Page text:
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Today’s article is written for the Reach To Teach Teach Abroad Blog Carnival, a monthly series that focuses on providing helpful tips and advice to ESL teachers around the globe. I’ll be posting a new ESL related article on my blog on the 5th of every month.

OK, so I had a really hard time with this topic. Mostly because I have a terrible memory of what went well in lessons and happen to remember more of what went wrong (yes I know some people would call that negative thinking, just the way my teacher brain is wired I guess). Anyway, I could not for the life of me think of even a lesson plan that was above average in any regards. So, I am going with the lesson that I remember leaving and being thankful for my sanity.

Most of you readers can guess where this lesson took place…? Yep, good old Georgia (the country). I realize a lot of what I say about teaching in Georgia is negative, but while it was mostly negative and an example of what not to do, there were some good lessons, good students, and good times (I just can’t remember specific examples).

Anyway, this specific incident occurred during one of my three times a week lessons with the 5th graders. The 5th graders were an interesting bunch, to say the least. They had probably the worst classroom in the school, despite actually having minimal heating, a blackboard, enough desks and chairs and electricity. They were on the same hall as the “toilets”.

Here is where I have to make a disclaimer that after having smelled the “toilets”, I never once in the entire school year used the school “toilets”. They were holes in the ground with a bit of tile around them (which now thinking about it, is pretty average for Georgia). I don’t think that there was even toilet paper (also normal). I don’t think they were ever cleaned (probably normal).

So, the poor 5th graders were just up the hall from the “toilets”. The classroom had a wall of windows out into the wide world of Kutaisi and a row of windows along the ceiling facing the hallway. That same hallway where the toilets where. Being Georgia, most of those windows were broken or were lacking glass. Guess what that means? Frequent wafts of fragrant human excrement. It was Terrible. With that pungent odor permeating the classroom, no wonder the 5th graders were grumpy.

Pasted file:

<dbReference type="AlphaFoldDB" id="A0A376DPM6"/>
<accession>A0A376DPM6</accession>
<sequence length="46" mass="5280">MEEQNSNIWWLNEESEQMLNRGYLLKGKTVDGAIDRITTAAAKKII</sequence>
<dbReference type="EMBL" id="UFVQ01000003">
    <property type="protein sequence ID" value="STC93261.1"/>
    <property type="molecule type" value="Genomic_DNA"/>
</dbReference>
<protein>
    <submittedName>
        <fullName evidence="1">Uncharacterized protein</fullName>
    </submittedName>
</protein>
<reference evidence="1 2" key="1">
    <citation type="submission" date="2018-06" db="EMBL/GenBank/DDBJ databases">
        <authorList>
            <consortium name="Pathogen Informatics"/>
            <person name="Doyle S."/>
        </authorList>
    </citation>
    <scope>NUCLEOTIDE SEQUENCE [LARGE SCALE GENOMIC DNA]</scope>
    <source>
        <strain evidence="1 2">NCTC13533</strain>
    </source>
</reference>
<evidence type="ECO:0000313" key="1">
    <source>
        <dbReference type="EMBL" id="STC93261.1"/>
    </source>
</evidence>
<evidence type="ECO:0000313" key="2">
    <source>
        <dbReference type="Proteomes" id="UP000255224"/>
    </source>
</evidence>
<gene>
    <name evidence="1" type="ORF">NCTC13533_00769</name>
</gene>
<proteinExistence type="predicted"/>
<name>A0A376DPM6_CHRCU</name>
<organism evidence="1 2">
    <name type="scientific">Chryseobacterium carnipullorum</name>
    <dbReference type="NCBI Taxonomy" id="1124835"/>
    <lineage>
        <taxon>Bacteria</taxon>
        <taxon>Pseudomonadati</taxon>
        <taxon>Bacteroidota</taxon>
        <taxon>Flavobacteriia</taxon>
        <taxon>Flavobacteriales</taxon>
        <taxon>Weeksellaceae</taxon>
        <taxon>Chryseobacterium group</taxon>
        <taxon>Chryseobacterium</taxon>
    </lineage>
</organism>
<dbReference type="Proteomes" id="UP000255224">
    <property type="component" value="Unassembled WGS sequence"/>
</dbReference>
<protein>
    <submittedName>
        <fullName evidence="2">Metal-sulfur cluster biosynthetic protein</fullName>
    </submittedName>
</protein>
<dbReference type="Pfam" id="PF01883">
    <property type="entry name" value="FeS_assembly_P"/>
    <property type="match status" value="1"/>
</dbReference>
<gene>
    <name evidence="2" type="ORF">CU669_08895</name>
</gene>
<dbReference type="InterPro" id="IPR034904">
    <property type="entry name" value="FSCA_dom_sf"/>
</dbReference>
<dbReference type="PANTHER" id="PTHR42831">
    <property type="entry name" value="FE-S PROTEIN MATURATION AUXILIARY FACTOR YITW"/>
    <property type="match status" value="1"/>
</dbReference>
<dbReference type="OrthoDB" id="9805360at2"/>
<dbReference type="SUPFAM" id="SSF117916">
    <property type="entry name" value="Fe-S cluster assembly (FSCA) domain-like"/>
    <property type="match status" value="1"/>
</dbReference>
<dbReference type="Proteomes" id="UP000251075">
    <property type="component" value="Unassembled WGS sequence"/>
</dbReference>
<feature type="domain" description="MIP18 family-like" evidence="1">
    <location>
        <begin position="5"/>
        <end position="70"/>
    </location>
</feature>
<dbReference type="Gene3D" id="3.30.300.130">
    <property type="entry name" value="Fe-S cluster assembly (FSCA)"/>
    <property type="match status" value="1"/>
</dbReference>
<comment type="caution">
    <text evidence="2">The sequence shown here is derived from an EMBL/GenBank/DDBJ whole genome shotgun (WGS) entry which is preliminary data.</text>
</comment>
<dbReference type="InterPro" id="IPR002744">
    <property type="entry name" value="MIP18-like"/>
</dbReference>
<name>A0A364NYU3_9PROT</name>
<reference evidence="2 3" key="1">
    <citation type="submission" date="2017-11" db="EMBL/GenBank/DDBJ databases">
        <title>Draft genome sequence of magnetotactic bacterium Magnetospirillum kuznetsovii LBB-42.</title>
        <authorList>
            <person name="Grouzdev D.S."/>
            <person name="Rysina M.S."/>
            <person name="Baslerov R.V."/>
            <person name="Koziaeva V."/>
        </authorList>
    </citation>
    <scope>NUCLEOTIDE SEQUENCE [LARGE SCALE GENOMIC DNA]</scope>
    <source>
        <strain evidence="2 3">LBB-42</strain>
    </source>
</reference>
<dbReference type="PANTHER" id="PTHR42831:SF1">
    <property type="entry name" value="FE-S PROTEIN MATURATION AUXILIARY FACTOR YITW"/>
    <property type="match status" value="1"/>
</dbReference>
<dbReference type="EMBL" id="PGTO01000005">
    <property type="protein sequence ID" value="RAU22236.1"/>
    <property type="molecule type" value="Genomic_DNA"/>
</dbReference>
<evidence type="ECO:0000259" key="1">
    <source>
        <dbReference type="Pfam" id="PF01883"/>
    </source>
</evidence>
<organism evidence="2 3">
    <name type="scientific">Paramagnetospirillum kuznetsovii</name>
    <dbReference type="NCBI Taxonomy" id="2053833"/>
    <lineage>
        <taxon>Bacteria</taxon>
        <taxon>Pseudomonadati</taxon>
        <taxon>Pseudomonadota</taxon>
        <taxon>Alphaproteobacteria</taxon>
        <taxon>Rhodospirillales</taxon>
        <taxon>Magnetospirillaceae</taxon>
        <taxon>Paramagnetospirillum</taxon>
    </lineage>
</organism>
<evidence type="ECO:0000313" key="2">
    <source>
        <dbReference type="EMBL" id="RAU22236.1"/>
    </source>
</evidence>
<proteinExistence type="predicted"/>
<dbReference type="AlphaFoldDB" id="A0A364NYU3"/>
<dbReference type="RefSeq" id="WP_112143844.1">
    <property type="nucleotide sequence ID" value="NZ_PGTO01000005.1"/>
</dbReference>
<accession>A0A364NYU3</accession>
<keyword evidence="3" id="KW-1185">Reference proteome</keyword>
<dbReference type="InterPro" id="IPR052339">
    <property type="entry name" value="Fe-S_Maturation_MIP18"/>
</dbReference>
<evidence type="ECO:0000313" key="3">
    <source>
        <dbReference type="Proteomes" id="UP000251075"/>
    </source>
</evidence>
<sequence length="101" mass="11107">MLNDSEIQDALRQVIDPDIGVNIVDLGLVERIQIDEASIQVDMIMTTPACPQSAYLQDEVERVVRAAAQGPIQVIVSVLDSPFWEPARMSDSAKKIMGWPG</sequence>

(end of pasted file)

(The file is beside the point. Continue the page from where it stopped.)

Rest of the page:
On top of having a horrendous learning environment, the 5th graders were a terror. There was one student who actually had some disorder and was often violent and eventually was medicated somehow (he only calmed down a bit while on whatever it was). Then there were two more incredibly disruptive students who had no regard for rules, regulations or any respect for teachers. The rest of the class was just as likely to chatter away and ignore what was going on. Out of 17 students there were three who maybe listened.

This particularly hot and stinky lesson the boy with issues was particularly violent and aggressive. He happened to aim his wrath at one of the two disruptive lads. This boy then of course had to prove his manliness to the other students and rise to the bait. A fight broke out between them. Pencils, chairs and tiny fists where used as weapons. Then the other disruptive student started shouting abusively at the instigator of the fight, I think. He might have been shouting at them both actually. As a teacher, I was not supposed to get involved. My co-teacher ran to get the Madatori (school “disciplinarians”).

In a fit of fury mixed with madness brought on by days of having to deal with disruptive and disrespectful students, I was going to do something. Something very Georgian. I picked up a huge pile of books. I walked calmly (or at least with suppressed rage) to the desk where the boys were fighting and I slammed the books down. Right. In. Their. Faces. They paused. And looked at me. They were used to Georgian teachers doing this, but not the American teacher. It was enough of a break for me to take the pencils out of their reach. Then I grabbed one of the students arms and physically sat him at the back of the room (as far away from the other boy as possible). The boy who had been shouting at the two combatants, continued to shout and be disruptive. I took his arm and the boy who had started the fights arm and lead them into the hallway. That very same odoriferous hallway. I then made them stand in the stinking hallway until the end of the lesson. They begged to be let back in the classroom. They promised they would be quiet (or at least the loud one did, the boy with the disorder stared sullenly at me). All the while doing the Georgian pulling on the skin under the chin and saying “oh Mas! Gtovet” (teach please!) The pulling the skin under the chin is their way of begging. How in the US we would put our hands together as if praying. I ignored all pleas and entered the classroom.

My co-teacher and the Mandatori arrived to see order restored. For a moment at least. I think they were impressed.

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